The purpose of travel in the cultivation practices of differently positioned parental groups in Israel

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The purpose of travel in the cultivation practices of differently positioned parental groups in Israel. / Yemini, Miri; Maxwell, Claire.

I: British Journal of Sociology of Education, 02.01.2020.

Publikation: Bidrag til tidsskriftTidsskriftartikelForskningfagfællebedømt

Harvard

Yemini, M & Maxwell, C 2020, 'The purpose of travel in the cultivation practices of differently positioned parental groups in Israel', British Journal of Sociology of Education. https://doi.org/10.1080/01425692.2019.1666702

APA

Yemini, M., & Maxwell, C. (2020). The purpose of travel in the cultivation practices of differently positioned parental groups in Israel. British Journal of Sociology of Education. https://doi.org/10.1080/01425692.2019.1666702

Vancouver

Yemini M, Maxwell C. The purpose of travel in the cultivation practices of differently positioned parental groups in Israel. British Journal of Sociology of Education. 2020 jan 2. https://doi.org/10.1080/01425692.2019.1666702

Author

Yemini, Miri ; Maxwell, Claire. / The purpose of travel in the cultivation practices of differently positioned parental groups in Israel. I: British Journal of Sociology of Education. 2020.

Bibtex

@article{51f4bfb2f228449d9b3c5549073898ab,
title = "The purpose of travel in the cultivation practices of differently positioned parental groups in Israel",
abstract = "Travel has become ubiquitous for most social groups as holidaying abroad has become ever cheaper and ecumene. This paper considers how travel can be understood as part of family practices around children’s educations and futures. Drawing on Kaufmann’s concept of motility, we examine how spatial mobility might become a form of cultural capital to reproduce privilege or facilitate social mobility. We generated data on family spatial mobility during the act of international air travel itself, interviewing 22 participants. We argue that spatial mobility and its link to social mobility is differently conceived of by our working, middle, and global middle class families, but that all three seek to use travel overtly as a form of cultivation for their children. This leads us to suggest that international travel may illuminate new ways that social class differentiations and lines of striation are being forged through movements across transnational spaces, offering new insights for education professionals and scholars.",
keywords = "Mobility, capital, social class, travel, cultivation strategies",
author = "Miri Yemini and Claire Maxwell",
year = "2020",
month = "1",
day = "2",
doi = "10.1080/01425692.2019.1666702",
language = "English",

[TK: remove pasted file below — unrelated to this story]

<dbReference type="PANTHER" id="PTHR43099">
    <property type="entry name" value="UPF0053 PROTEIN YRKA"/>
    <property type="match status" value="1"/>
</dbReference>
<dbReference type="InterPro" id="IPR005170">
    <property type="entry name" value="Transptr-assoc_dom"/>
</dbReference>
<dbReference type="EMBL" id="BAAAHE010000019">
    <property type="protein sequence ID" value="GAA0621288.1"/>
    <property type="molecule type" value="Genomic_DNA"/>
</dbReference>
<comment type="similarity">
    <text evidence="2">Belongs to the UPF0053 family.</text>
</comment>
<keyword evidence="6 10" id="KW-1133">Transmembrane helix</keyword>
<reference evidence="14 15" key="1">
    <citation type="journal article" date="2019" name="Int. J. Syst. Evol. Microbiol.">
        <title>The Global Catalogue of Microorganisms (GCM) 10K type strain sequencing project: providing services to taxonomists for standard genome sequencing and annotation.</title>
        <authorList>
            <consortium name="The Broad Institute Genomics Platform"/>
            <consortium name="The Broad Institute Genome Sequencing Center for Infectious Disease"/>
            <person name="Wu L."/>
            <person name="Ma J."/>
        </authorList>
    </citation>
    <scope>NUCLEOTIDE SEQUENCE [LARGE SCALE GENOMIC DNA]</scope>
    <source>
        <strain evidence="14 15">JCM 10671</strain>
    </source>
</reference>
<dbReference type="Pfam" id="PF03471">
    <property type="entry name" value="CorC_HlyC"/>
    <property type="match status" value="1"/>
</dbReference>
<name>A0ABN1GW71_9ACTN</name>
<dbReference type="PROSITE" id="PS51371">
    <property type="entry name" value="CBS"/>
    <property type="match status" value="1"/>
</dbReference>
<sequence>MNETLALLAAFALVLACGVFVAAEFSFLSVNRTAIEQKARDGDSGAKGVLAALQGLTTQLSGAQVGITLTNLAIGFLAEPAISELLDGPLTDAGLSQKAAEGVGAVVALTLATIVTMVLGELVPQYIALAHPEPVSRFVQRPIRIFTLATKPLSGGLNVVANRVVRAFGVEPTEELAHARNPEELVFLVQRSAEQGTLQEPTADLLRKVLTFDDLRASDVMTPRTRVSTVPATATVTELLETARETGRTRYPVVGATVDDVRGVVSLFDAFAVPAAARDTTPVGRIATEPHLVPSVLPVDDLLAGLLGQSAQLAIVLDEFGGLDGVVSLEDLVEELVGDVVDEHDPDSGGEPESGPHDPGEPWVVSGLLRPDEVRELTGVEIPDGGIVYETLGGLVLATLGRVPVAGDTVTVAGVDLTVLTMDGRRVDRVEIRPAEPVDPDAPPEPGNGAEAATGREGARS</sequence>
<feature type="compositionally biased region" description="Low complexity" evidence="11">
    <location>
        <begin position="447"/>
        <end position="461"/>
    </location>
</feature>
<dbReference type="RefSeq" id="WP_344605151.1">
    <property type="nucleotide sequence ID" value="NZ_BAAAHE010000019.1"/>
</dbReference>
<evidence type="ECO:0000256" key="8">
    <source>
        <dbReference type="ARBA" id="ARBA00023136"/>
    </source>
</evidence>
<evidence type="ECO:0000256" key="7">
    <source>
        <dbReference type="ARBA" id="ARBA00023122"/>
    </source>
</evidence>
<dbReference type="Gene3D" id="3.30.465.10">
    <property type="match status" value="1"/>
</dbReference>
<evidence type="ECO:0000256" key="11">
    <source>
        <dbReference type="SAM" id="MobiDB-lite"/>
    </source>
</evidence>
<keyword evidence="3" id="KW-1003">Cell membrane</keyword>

journal = "British Journal of Sociology of Education",
issn = "0142-5692",
publisher = "Routledge",

}

RIS

TY - JOUR

T1 - The purpose of travel in the cultivation practices of differently positioned parental groups in Israel

AU - Yemini, Miri

AU - Maxwell, Claire

PY - 2020/1/2

Y1 - 2020/1/2

N2 - Travel has become ubiquitous for most social groups as holidaying abroad has become ever cheaper and ecumene. This paper considers how travel can be understood as part of family practices around children’s educations and futures. Drawing on Kaufmann’s concept of motility, we examine how spatial mobility might become a form of cultural capital to reproduce privilege or facilitate social mobility. We generated data on family spatial mobility during the act of international air travel itself, interviewing 22 participants. We argue that spatial mobility and its link to social mobility is differently conceived of by our working, middle, and global middle class families, but that all three seek to use travel overtly as a form of cultivation for their children. This leads us to suggest that international travel may illuminate new ways that social class differentiations and lines of striation are being forged through movements across transnational spaces, offering new insights for education professionals and scholars.

AB - Travel has become ubiquitous for most social groups as holidaying abroad has become ever cheaper and ecumene. This paper considers how travel can be understood as part of family practices around children’s educations and futures. Drawing on Kaufmann’s concept of motility, we examine how spatial mobility might become a form of cultural capital to reproduce privilege or facilitate social mobility. We generated data on family spatial mobility during the act of international air travel itself, interviewing 22 participants. We argue that spatial mobility and its link to social mobility is differently conceived of by our working, middle, and global middle class families, but that all three seek to use travel overtly as a form of cultivation for their children. This leads us to suggest that international travel may illuminate new ways that social class differentiations and lines of striation are being forged through movements across transnational spaces, offering new insights for education professionals and scholars.

KW - Mobility

KW - capital

KW - social class

KW - travel

KW - cultivation strategies

U2 - 10.1080/01425692.2019.1666702

DO - 10.1080/01425692.2019.1666702

M3 - Journal article

JO - British Journal of Sociology of Education

JF - British Journal of Sociology of Education

SN - 0142-5692

ER -

ID: 228201607